The reason why non-compensating instruments are free blowing, there is less pipe and fewer bends and joins to blow against!
  12. on_castors

    on_castors Member

    Must be... as an example of how awkward it is do play 4+2 on a 4 valve in-line instrument, for those who haven't one handy to try it on: move your fingers along one to the left.... let your index finger hang over so it is not able to play it's valve or any other at all, so that the first valve is pressed with the second finger, second valve with the third finger and so on... then try playing notes singly, then with 1+3 combination smoothly and easily without it dragging down on the middle valve too! :-(
  13. jennyt125

    jennyt125 Member

    The Besson 983 I have has exactly the same valve block as a 981 or 982 with the fourth valve attached as part of it so no less surface area there and for some reason the valves are alot smoother than any upright Besson compensating tuba I have played. On the other hand alot of people confuse 'hard' valves with the pistons being heavy or worn out when actually changing the springs is what makes the difference.
  14. on_castors

    on_castors Member

    Dead right, although I haven't replaced any springs in recent times, I have done that before, and the effect can be dramatic.

    The thing is with Bessons, though, no two are alike, eg. I am playing an absolute cracker at the moment, (well the valves are, maybe a few dents!) but the previous one wasn't much cop at all, despite being in far better near perfect condition!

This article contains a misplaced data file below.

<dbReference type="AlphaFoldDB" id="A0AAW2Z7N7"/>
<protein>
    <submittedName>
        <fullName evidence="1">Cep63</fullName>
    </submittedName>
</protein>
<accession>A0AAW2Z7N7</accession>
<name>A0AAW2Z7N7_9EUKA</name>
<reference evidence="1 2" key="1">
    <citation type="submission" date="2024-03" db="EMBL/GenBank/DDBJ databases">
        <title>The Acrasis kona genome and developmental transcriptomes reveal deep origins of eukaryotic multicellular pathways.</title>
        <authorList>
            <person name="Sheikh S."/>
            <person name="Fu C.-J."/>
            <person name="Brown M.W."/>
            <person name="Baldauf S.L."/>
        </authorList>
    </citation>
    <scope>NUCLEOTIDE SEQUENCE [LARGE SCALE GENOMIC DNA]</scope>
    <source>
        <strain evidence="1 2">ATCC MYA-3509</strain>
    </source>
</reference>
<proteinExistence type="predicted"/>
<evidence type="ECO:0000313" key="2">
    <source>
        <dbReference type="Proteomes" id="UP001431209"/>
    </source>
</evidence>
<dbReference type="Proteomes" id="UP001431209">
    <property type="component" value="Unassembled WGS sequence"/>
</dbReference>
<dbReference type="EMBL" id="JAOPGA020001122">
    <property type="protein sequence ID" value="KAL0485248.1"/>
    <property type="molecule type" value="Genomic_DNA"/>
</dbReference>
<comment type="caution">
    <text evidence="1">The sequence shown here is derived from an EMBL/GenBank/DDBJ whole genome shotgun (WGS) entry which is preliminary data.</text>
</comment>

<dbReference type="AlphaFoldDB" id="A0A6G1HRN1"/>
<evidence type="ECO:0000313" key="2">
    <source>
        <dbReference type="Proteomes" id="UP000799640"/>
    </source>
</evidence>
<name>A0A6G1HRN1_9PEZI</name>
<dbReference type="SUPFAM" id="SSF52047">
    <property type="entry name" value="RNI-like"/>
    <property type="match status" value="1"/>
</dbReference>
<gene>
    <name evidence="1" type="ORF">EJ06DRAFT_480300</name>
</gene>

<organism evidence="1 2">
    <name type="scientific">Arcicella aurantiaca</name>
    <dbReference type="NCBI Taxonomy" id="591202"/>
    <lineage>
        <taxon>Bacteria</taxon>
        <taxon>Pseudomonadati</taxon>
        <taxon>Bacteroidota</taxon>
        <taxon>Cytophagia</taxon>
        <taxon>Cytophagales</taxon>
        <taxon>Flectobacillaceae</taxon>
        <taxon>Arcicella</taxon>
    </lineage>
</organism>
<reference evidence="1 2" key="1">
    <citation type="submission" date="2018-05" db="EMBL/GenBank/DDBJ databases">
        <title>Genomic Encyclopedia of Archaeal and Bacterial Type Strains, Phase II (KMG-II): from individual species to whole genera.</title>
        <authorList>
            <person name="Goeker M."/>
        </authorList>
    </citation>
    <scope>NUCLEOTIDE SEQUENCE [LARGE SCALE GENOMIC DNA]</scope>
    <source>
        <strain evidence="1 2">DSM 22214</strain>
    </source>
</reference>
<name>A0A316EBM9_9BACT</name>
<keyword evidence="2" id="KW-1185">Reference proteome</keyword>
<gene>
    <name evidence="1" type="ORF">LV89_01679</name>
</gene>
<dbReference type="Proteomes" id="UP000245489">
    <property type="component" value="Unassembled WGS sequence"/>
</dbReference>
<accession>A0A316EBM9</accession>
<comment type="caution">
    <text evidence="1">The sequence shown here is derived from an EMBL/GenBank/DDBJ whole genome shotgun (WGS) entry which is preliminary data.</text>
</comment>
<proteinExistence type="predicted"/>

One other variable, with front or top valves, the angle of the wrist is different, so the pressure needed is different - which explains why so many players (Euph more than Tuba) do such exaggerated contortions (looking like a chicken!) - so they can play with a very straight wrist - whereas a front action valve, rotary or piston gives this angel automatically!
  15. simonium

    simonium Member

    The second thing you learn as a euphonium player is to get the elbow pumping! The bellows technique is vital. (The first thing you learn of course is the two dynamics - mf and fff. We call this sound.)
  16. on_castors

    on_castors Member

    Must make moving to bagpipes a doddle then!? ;-)
  17. PeterBale

    PeterBale Moderator Staff Member

    . . . or even a doodle ;):):oops:
  18. Thirteen Ball

    Thirteen Ball Active Member

    Sorry, this thread's about proper Tubas, not childrens toys..... ;)
  19. Aussie Tuba

    Aussie Tuba Member

    I must say I find semi quaver runs a lot easier on my 3 valve sousa because of the angle of my wrist when playing compared to my normal sov. Definatly great when marching. I used my sousa at band practice while my sov was in for a service and noticeced a difference with some of the semi quaver work when I changed back to my sov. I have noticed a tendancey tohave my right arm up almost horizontal when I have a fast passage . I have had some rather less than complimentary comments about it to. But if it helps why not.
  20. on_castors

    on_castors Member

    That's OK Chuck! ;-)